My First Winter With a New Vedolux 350

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HardDrinkin'Lincoln

New Member
Nov 2, 2019
45
WA
I decided to pull the trigger January 2019 and install a Vedolux 350. I live in Washington state and the state's Department of Ecology has very strict standards for wood burning hydronic appliances. The Vedolux 350 and 450 were the only products approved for indoor use and also require a closed heating system (the water in the boiler is not open to the atmosphere like outdoor wood boilers, none of which are approved for installation in WA). This means I can connect it directly to my existing hot water radiant system and put the propane boiler in standby when using the 350.

The 350's heating capacity with a 500 gallon storage tank is a good match for my home. I contacted my local propane company to see if they had any decommissioned tanks I could use for a storage tank. They had one 500 gallon tank they would sell for $200. I then had them add 3 additional ports for pipe connections where I needed them.

I had the 350 delivered to the propane company since they had the ability to unload the 1,400 pound pallet from the freight truck and load it into my trailer. Then came the process of getting it off the trailer into the garage. With the neighbor's help it slid off the trailer and into the desired location at the back of the garage.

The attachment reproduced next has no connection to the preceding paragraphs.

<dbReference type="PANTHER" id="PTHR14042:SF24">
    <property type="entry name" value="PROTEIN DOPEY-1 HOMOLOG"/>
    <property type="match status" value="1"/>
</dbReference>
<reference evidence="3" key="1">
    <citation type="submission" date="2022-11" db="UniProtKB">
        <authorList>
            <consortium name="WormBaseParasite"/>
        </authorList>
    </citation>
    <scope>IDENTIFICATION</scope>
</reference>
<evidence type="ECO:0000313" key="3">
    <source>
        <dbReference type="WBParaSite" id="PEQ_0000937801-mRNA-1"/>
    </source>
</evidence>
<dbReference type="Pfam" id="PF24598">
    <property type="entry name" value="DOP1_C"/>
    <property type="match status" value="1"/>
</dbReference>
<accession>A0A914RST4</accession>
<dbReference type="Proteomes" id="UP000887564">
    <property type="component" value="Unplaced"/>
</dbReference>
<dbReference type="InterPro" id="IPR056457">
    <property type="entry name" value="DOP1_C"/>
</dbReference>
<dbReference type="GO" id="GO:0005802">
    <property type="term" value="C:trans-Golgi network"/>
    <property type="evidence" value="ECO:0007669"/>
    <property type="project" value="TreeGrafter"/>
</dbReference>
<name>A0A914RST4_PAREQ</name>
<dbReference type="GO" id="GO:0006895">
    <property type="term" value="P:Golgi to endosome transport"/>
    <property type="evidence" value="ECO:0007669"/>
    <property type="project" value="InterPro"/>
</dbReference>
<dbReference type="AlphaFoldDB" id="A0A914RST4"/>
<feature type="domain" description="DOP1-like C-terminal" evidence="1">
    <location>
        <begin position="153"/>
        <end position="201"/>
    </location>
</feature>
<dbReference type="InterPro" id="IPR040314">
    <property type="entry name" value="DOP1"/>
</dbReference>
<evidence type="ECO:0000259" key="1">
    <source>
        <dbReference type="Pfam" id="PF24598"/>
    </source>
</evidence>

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After seeing the tank I would use for storage I realized two things. I would need to be able to move the 1,000 pound tank around the garage during construction. I also needed to permanently elevate the tank so I could easily access the pipe connections on the bottom. So, I built two large dollies with casters rated for the weight of the tank when full of water, 5,200 pounds. The casters also have retractable feet I can drop down for permanent placement in the final location.

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Another consideration arises when installing wood burning appliances. National fire codes prohibit installation in garages. My project had to included erecting a fire-rated wall to create a mechanical room separated from the garage space. My oversized garage had exactly the right amount of space for this.

In addition, my home owners insurance company was very reluctant to continue insuring with any wood burning appliances in the home. I then had to take time to go insurance shopping. It didn’t take long to find an alternative who had no problem with wood stoves/furnaces/boilers. The only stipulation was is couldn’t be the primary heat source.

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I was reminded again why I don’t to drywall for a living.

The makeup air vent is installed.

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The storage tank is placed in it’s final location and connected to the 350, expansion tanks, and the circulating pumps. Now awaiting the arrival of tank insulation.

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There are two circulating pumps. One is a variable-speed pump (right) to move hot water to the radiant heating system. The other single-speed pump moves hot water through a brazed plate heat exchanger to preheat cold water entering the water heater for the domestic hot water, faucets and showers.

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Brazed plate heat exchanger for domestic hot water preheat.